DHS: Trump’s $5 Billion Request Will Build 215 Miles of Border Wall

Construction workers putting up new wall at the border located at the Chula Vista Area of Responsibility, California, on June 19, 2018. Seen here is the placement of a new border wall panel. Photo by: Tim Tucciarone/Flickr
Tim Tucciarone/Flickr

Department of Homeland Security (DHS) officials are detailing the border-wall extensions they will build if Congress provides the $5 billion sought by President Donald Trump in 2019.

The $5 billion addition will buy “215 miles of Border Patrol’s highest priority border wall miles,” said a statement by agency spokeswoman Katie Waldman. She continued:

When combined with the funds provided in FY 2017 and FY 2018, if funded at $5B in FY 2019 DHS expects to construct more than 330 miles of border wall in the U.S. Border Patrol’s highest priority locations across the Southwest border.

DHS is positioned to construct 215 miles of Border Patrol’s highest priority border wall miles including:

[roughly] 5 miles in San Diego Sector in California

[roughly] 14 miles in El Centro Sector in California

[roughly] 27 miles in Yuma Sector in Arizona

[roughly] 9 miles in El Paso Sector in New Mexico

[roughly] 55 miles in Laredo Sector in Texas

[roughly] 104 miles in Rio Grande Valley Sector in Texas

A DHS statement said:

Walls Work. When it comes to stopping drugs and illegal aliens across our borders, border walls have proven to be extremely effective. Border security relies on a combination of border infrastructure, technology, personnel and partnerships with law enforcement at the state, local, tribal, and federal level. For example, when we have installed wall in Yuma Sector, we have seen border apprehensions decrease by 90 percent. In San Diego we saw on Sunday that dilapidated, decades old barriers are not sufficient for today’s threat and need to be removed so new – up to – 30 foot wall sections can be completed.

However, no barrier cannot work without changes to the asylum laws and child-protection rules set by Congress and by judges.

Migrants use those catch-and-release loopholes to walk through the existing walls and fences by merely bringing children up to the border and then declaring they want asylum. The loopholes have allowed at least 200,000 Central Ameican migrants to walk through the walls and to get jobs in the United States.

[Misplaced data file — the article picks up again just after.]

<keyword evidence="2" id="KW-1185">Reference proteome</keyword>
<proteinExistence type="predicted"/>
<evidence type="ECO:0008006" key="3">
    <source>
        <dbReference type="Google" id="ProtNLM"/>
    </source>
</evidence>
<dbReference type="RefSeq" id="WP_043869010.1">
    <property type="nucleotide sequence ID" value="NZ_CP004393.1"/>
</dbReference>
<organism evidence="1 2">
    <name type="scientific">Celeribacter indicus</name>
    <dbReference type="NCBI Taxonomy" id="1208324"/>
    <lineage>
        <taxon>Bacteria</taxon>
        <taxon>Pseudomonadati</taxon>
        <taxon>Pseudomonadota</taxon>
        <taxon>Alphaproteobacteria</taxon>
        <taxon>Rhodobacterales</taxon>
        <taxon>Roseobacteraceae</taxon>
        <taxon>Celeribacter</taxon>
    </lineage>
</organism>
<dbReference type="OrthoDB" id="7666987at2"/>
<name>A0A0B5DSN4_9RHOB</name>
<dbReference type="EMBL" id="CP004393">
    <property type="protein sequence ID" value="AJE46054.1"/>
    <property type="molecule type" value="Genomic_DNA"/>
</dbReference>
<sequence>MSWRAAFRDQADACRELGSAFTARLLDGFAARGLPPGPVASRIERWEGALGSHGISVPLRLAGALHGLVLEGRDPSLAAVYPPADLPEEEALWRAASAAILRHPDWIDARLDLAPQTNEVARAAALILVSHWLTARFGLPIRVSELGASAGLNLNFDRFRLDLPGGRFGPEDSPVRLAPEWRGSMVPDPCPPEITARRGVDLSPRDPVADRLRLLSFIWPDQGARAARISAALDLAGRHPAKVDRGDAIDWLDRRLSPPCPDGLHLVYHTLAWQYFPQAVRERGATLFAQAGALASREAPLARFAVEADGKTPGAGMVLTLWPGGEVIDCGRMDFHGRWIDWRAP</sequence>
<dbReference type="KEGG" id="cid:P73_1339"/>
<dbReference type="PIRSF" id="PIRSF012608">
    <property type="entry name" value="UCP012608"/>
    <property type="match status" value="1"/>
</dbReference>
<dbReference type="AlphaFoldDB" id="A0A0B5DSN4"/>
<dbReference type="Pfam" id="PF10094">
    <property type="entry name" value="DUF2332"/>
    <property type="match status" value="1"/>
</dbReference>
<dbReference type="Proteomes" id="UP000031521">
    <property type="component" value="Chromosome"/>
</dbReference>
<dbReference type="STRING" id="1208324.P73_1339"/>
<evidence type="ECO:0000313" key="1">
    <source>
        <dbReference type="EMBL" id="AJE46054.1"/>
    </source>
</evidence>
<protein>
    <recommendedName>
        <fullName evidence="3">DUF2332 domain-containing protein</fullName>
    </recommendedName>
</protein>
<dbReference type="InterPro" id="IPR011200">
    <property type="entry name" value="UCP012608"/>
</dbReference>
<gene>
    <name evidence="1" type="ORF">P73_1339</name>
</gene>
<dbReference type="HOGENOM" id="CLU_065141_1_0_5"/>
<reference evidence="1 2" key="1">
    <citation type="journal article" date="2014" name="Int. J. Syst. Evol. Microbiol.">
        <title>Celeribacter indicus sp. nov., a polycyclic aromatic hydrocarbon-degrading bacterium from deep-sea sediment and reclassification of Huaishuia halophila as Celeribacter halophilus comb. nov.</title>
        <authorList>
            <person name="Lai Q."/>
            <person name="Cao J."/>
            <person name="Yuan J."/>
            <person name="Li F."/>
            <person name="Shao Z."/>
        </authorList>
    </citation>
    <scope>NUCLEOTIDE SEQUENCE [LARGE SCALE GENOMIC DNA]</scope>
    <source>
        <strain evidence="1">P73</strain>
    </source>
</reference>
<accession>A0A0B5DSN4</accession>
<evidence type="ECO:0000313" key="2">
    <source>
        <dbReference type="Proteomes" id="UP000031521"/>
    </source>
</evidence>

Trump has pressured Congress to close the loopholes, but he is facing pressure from the business-first GOP leaders to drop his demand for legal changes that would close the loopholes in any border wall. Trump has not clearly said that any deal on border-funding must also include border-law changes.

In the United States, the establishment’s economic policy of using migration to boost economic growth shifts wealth from young people towards older people by flooding the market with cheap white-collar and blue-collar foreign labor. That flood of outside labor spikes profits and Wall Street values by cutting salaries for manual and skilled labor offered by blue-collar and white-collar employees.

The policy also drives up real estate prices, widens wealth-gaps, reduces high-tech investment, increases state and local tax burdens, hurts kids’ schools and college education, pushes Americans away from high-tech careers, and sidelines at least five million marginalized Americans and their families, including many who are now struggling with opioid addictions.

Immigration also pulls investment and wealth away from heartland states because coastal investors can more easily hire and supervise the large immigrant populations who prefer to live in the coastal states.


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